OZONE PARK, N.Y. – Trainer Todd Pletcher reported this morning that Repole Stable’s Outwork, winner of Saturday’s Grade 1, $1 million Wood Memorial, returned from his efforts in fine fettle and likely will be one of two representatives from his barn, along with Destin, for the May 7 Kentucky Derby.
“He seemed very happy with himself, and I’m pleased with the way he’s come out of the race so far,” said Pletcher. adding that none of his Blue Grass contenders – Zulu, Cards of Stone or Donegal Moon – ran well enough at Keeneland to warrant consideration for the Run for the Roses.
Although pleased with the Uncle Mo colt’s development this year – – going from a sprint allowance to the Tampa Bay Derby to a 1 1/8-mile race over a demanding, muddy track with a quick opening quarter of :22 4/5 and earning a Beyer Speed Figure of 93 – the trainer said he still has some learning to do as he moves forward to the 1 1/4 mile Derby.
“He definitely has a tendency to idle,” said Pletcher “In his mind the race was won when he got to the top of the stretch and made the lead. Thankfully, it didn’t cost him the win yesterday. His ears go straight forward and he’s looking around. Hopefully that’s something he’ll continue to mature through and get better and learn how to really polish off his races.”
One of the more satisfying aspects of Outwork’s victory, said Pletcher, was that he made some amends for his sire’s loss in the same race five years ago.
“A son of Uncle Mo out of a mare named after his grandmother, it was really a family win for Mike Repole,” said Pletcher. “It was extra special in many ways.”
Travel plans for Outwork remain undecided, said Pletcher, other than he definitely will not be getting on Monday’s flight to Kentucky.
“There’s another one on the 19th that could be a possibility,” he said. “It’s in the process of being sorted out. We have to work out when he’s going to breeze and where his two breezes will be. One of them could be here, and I anticipate one, possibly two, will be at Churchill.”
Maiden Trojan Nation ‘in consideration’ for Derby
Outran by only a head by Outwork, maiden Trojan Nation has emerged from his near-upset of the Grade 1, $1 million Wood Memorial in fine order, California-based trainer Paddy Gallagher said by phone Sunday morning.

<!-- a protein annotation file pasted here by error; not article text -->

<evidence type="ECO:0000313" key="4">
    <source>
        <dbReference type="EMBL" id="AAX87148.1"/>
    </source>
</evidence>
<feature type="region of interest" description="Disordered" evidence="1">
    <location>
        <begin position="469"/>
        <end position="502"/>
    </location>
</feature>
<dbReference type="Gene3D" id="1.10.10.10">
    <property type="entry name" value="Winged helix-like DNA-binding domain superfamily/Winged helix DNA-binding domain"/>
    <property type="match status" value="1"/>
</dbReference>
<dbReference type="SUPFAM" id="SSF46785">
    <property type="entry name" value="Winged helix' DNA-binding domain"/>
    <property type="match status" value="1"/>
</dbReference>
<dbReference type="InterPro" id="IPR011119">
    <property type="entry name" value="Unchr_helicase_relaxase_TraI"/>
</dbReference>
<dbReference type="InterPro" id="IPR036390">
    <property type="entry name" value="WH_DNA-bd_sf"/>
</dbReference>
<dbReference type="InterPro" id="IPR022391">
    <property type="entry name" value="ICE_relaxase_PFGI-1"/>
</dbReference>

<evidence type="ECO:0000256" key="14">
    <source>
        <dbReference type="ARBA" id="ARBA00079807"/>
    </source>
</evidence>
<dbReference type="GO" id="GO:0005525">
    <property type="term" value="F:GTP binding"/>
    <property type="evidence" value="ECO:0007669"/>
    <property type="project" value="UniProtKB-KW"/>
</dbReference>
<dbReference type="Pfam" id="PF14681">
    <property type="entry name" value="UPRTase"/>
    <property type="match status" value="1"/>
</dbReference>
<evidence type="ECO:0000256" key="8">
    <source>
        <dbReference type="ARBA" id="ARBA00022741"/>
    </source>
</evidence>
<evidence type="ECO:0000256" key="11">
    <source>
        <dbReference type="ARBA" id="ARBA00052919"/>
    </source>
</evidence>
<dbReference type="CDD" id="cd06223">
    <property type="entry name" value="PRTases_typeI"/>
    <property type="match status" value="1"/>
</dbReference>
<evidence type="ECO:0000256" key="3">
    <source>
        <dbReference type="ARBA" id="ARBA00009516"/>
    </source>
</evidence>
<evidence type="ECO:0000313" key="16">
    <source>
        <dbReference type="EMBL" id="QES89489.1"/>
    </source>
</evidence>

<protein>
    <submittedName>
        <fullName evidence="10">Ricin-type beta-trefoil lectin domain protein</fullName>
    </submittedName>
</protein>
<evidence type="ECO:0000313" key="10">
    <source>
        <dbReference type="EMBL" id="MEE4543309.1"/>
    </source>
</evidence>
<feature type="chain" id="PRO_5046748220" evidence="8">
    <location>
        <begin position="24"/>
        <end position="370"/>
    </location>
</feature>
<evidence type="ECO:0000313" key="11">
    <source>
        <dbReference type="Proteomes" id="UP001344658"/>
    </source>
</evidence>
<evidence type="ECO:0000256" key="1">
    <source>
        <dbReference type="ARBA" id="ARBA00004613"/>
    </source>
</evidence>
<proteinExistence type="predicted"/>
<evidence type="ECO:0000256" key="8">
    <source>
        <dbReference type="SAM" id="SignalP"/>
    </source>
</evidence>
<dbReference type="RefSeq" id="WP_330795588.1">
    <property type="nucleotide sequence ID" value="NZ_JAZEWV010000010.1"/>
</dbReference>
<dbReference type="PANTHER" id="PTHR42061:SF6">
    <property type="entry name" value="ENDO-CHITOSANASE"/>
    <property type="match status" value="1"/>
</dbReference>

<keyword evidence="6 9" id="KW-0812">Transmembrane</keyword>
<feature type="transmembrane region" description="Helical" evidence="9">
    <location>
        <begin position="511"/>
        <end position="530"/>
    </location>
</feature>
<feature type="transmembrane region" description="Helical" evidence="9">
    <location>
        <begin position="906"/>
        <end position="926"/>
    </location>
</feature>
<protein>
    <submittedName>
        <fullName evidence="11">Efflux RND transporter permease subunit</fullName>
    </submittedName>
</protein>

Trojan Nation, owned and bred by Julie Gilbert and Dr. Aaron Sones, has been winless in six starts with three third-place finishes in addition to Saturday’s explosive runner-up performance at 81-1, but now boasts more than $200,000 in earnings and 40 points towards a berth in the Grade 1, $2 million Kentucky Derby.
“He’s a horse that always trains really well, we kind of hoped that he was putting everything together racing wise and it was another big step up,” said Gallagher. “It was his first cross country ship and he got [to New York] early, two or three days out from the race, so he got a chance to settle in real good.”
He added that Trojan Nation, a well-bred bay colt by Street Cry out of 1996 Breeders’ Cup Juvenile Fillies and Eclipse Award winner Storm Song, will regroup at Gallagher’s training base at Santa Anita, but could well make his next start in the “Run for the Roses” May 7 at Churchill Downs.
“I talked with the owners last night, and he’s definitely in consideration for the Derby,” he said. “We’ve got about a month until the race so he’s going to ship back here back to California either Tuesday or Wednesday and we’ll train him here before making a final decision and deciding when to ship to Kentucky.”
Brown looking to form up contingent heading forward
With a bevy of runners in yesterday’s stakes races from Aqueduct and Keeneland, trainer Chad Brown ended the day pleased with winning performances from Lewis Bay in the Grade 2 Gazelle at the Big A alongside a second-place finish at Keeneland with My Man Sam in the Grade 1 Bluegrass Stakes. He also looked to regroup with Wood Memorial entrants Shagaf and Flexibility who finished in fifth and seventh-place respectively.
Making only her fifth lifetime start in the Gazelle and third consecutive graded stakes race coming off a second-place finish in the Grade 2 Davona Dale at Gulfstream, Brown remains satisfied with Lewis Bay’s development as she remains on target pointing for the Kentucky Oaks.